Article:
Dutch from The Netherlands is not Flemish from Belgium
I'm from the Flemish part of Belgium and my girlfriend is from Porto, Portugal. We both wanted to get to know each other's language and found duoLingo to be a fantastic solution and app for when we're not together.
But after a while, it's clear to us that I'm learning Brazilian Portuguese and she is learning Dutch from The Netherlands, not Flemish from Belgium. This issue is not totally making the experience worthless, but it's discouraging to realise we're not really speaking each other's language after so much practice.
No matter what people say, Flemish from Belgium is not Dutch from The Netherlands and Portuguese from Brazil is not Portuguese from Portugal. We can all understand each other, yes, but pronunciation, accent, conjugation of verbs, building of sentences, polite ways of expressing yourself, typical expressions and sayings - in short: the language - are very different in those so called "same language" countries.
We hope duoLingo will soon make courses available for Flemish and Portuguese from Portugal, so my girlfriend and I (and many others with us, I'm sure) can further enjoy this otherwise absolutely fantastic app.
I hope our message is heard.
Sincerely, Alexander Belgium
Thing is, the Dutch course is advertised as Dutch, 'the national language of the Netherlands', and on the Portuguese course it actually specifically says: 'On Duolingo, we'll teach you Brazilian Portuguese, but you'll also be understood in Portugal'. Surely it would be surprising if a course advertised as Dutch taught Flemish instead, or if a course purporting to teach Brazilian Portuguese taught European Portuguese variants instead?
Duolingo is a free resource, and isn't, so far as I can tell, meant to be exhaustive. Treat it as what it is, a broad introduction to most aspects of a given language to give the learner a good foundation.
Realistically, more people speak Brazilian Portuguese than European Portuguese, ditto Dutch versus Flemish, just as Duolingo teaches American English rather than British (or Australian or Canadian or...) English.
I don't see Duolingo starting British English, Flemish or European Portuguese any time soon when (1) mutually intelligible versions of those languages are taught and (2) there are sooooo many languages still waiting to be added to the Incubator which aren't represented at all yet, many of which have few or no freely available resources for would-be learners.
Yes, it would be lovely if Duolingo had courses to and from every language and every dialect of every language, and maybe they will one day, but I don't think it's likely to be (nor, frankly, do I think it should be) their priority right now. (To be honest, I think those of us who are native English speakers or fluent enough to learn from English are generally totally spoiled on here. I think it's 13 languages and counting? All for free? That's pretty fantastic. I wish I'd had this resource when I was studying French or German in school, or Russian at uni. Maybe it's just me, but it's hard for me to take that for granted...)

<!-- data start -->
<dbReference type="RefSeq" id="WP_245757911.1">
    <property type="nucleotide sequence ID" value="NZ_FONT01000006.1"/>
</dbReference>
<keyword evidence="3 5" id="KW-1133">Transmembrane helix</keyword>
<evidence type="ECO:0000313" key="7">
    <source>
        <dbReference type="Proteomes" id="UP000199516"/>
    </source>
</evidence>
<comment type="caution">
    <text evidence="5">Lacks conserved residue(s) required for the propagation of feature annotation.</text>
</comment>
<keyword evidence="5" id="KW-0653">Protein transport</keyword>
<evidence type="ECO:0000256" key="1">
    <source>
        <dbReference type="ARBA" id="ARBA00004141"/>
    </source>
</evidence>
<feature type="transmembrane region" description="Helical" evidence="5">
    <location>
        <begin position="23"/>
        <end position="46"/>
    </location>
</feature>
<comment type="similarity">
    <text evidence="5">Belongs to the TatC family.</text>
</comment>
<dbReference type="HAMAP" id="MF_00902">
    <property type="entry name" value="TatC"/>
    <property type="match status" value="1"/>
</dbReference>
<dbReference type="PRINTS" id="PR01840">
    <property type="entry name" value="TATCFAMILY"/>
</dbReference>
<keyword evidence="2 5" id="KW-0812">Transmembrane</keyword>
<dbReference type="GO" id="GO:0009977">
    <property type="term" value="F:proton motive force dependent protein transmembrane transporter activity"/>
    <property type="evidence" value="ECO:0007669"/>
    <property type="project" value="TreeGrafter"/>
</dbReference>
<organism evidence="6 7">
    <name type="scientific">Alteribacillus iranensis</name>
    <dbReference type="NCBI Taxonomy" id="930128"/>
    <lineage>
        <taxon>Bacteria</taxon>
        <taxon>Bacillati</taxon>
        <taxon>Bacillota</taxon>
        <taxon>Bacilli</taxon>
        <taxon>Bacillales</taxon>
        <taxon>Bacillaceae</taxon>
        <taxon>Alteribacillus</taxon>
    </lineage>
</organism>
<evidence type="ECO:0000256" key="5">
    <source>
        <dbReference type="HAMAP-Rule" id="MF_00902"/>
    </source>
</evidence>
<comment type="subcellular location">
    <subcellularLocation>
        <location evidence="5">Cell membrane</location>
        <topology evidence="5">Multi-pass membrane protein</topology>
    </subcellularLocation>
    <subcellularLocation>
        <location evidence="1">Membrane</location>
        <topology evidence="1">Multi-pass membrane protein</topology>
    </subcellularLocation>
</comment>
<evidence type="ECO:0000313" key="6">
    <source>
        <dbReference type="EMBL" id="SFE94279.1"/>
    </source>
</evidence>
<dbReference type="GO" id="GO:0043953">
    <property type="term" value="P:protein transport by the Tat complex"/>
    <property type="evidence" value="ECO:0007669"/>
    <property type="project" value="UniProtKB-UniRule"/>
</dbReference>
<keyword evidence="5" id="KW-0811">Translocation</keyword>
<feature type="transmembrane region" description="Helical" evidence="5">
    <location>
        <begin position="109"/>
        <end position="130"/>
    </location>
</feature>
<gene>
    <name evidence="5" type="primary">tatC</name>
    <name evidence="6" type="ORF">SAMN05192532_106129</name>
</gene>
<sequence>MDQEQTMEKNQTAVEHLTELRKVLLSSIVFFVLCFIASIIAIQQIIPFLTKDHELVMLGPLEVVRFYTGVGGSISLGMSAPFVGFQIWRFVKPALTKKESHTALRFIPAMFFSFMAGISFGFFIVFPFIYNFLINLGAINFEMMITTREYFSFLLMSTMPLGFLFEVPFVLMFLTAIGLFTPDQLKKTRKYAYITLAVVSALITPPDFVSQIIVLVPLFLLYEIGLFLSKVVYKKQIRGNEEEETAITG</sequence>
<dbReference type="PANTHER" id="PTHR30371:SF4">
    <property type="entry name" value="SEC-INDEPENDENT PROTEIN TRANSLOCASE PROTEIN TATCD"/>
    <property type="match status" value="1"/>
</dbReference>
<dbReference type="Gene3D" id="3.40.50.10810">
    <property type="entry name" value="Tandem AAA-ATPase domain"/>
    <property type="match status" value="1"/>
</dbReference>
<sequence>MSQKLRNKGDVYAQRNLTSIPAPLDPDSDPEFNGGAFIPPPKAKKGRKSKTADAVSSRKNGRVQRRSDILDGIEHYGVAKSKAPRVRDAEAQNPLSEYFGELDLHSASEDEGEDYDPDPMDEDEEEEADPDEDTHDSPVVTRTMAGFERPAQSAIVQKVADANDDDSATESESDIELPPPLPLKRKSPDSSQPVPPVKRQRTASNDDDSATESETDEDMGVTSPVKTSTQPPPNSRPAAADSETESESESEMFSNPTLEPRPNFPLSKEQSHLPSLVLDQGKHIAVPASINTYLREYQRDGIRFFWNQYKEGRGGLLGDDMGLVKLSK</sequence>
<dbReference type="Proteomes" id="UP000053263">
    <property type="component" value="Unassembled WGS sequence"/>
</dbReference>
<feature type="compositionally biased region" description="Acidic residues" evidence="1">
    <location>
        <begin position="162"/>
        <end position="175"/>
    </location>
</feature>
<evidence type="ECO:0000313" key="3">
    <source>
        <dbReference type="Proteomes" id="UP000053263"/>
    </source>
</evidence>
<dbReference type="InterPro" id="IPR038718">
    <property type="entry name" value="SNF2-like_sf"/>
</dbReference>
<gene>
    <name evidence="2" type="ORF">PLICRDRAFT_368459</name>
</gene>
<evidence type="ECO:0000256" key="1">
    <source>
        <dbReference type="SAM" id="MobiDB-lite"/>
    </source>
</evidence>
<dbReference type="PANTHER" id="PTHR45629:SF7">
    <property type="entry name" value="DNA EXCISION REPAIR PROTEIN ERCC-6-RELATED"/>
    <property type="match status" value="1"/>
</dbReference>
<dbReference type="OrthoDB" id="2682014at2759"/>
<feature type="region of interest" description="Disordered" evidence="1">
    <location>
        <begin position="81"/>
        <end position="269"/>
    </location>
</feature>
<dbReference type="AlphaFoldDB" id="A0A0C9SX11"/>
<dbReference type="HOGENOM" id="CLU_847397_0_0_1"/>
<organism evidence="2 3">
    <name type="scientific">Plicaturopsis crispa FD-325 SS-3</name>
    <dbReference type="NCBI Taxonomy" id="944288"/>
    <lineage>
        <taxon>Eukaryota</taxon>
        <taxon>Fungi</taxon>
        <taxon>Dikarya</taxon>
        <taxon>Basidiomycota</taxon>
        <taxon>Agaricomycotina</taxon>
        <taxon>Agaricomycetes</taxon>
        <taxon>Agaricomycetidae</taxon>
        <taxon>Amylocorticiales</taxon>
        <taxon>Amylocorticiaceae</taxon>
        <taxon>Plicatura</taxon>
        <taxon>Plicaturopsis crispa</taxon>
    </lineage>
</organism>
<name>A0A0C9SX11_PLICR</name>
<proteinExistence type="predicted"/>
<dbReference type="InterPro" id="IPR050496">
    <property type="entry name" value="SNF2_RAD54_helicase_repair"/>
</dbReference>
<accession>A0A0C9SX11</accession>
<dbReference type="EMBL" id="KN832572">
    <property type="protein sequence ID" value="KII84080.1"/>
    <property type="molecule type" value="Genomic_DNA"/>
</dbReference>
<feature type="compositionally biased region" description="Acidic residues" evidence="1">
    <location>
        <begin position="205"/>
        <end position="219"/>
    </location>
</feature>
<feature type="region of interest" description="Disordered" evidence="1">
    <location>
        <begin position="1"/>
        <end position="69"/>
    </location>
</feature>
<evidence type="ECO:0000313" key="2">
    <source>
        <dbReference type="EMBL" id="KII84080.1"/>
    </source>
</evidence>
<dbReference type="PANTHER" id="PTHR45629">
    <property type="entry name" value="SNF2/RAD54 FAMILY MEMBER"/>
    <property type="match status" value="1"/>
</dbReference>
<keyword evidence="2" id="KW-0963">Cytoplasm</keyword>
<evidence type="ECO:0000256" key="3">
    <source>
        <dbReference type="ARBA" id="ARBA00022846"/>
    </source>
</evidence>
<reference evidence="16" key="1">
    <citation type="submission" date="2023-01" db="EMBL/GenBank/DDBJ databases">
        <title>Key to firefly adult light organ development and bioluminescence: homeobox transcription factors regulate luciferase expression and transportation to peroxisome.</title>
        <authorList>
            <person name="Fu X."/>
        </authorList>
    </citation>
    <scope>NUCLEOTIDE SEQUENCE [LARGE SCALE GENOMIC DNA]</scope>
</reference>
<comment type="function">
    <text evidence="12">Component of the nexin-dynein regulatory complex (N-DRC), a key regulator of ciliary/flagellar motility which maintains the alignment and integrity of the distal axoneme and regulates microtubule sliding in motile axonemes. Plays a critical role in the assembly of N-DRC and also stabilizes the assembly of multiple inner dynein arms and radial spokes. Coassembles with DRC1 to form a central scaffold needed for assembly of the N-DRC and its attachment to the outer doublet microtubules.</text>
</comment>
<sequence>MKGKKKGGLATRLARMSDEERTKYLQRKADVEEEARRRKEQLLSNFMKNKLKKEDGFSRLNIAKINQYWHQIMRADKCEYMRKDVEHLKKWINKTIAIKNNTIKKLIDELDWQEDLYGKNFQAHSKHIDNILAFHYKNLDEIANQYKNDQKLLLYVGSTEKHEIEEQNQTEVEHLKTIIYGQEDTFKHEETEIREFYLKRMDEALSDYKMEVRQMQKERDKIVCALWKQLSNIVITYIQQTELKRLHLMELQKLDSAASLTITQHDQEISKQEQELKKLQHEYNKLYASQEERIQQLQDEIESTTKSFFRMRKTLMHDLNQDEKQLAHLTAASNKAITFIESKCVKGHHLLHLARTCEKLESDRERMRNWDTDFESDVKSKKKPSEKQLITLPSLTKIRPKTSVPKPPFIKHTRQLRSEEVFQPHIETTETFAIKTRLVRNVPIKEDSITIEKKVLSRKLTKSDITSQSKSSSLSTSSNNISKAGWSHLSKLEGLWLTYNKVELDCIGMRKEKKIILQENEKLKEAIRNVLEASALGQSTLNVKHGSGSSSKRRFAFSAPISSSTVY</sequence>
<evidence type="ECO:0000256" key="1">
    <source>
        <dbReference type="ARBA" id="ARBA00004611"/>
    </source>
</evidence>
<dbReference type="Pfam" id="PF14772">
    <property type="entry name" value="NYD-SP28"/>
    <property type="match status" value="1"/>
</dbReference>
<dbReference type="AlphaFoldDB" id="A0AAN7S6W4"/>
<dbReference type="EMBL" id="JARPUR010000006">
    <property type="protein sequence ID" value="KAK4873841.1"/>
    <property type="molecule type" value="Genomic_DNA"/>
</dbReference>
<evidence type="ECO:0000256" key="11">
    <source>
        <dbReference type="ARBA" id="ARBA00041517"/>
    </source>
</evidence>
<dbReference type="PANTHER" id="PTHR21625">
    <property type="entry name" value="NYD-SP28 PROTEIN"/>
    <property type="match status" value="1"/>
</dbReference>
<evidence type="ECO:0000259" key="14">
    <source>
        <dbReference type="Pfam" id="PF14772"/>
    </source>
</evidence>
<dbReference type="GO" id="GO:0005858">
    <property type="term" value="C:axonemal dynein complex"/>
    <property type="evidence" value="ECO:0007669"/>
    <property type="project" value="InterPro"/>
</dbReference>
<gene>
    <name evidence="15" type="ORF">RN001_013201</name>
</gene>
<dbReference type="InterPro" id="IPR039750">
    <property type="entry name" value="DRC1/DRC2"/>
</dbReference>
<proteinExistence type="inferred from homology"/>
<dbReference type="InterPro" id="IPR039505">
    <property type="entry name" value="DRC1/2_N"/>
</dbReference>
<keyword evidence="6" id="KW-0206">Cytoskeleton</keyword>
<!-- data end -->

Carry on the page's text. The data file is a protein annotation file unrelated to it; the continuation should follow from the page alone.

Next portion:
I actually think it's fantastic that they're adding courses like Swedish and German for Arabic speakers in response to the current refugee crisis - responding to an actual need. Most of us who use Duolingo, let's be real, are doing so largely because it's fun and we like languages. Expecting it to exactly cater to what we want is probably a lost cause ;) and potentially actively detrimental.
I'd rather Duolingo prioritised to needs than wants. I'd love to have courses to/from them all in the languages in which I'm most fluent, but it's not my site, and I'll be very patient for a free, freely available, well thought out resource, and my desire to learn language X Y or Z just because I want to (and especially if there are other resources available - let's be real, an actual person who speaks the language natively is always the best resource and you already have that!) really shouldn't eclipse people who actually need to learn languages and don't have access to resources. Which is not to say Duolingo won't occasionally be whimsical or downright frivolous (see: Klingon), but it makes sense they prioritise needed languages, and languages that will more generally help the site in terms of publicity, rather than to catering to every dialect.
Having a course to/from a given language/dialect/version of a language is not an entitlement.
I understand it's not the same, but don't you think it would be quite complicated to build a course for every single dialect? In that case we could argue that the French taught on Duo is the standard, not the French spoken in Quebec, or Africa, or even in some parts of France. We could argue that the French spoken in the East of France is different from the one spoken in the West, so why not build a course for each so that differences in pronunciation and vocabulary can be heard...?
Because in the end, we still understand each other. Accent, local vocabulary... All that comes afterwards, when you live in the country, or you make the choice to learn this or that dialect, or when you have someone to teach you that. You have the chance of having someone helping you, and to experience first hand the creativity of the language. If you look at it that way, it's quite a positive experience ;)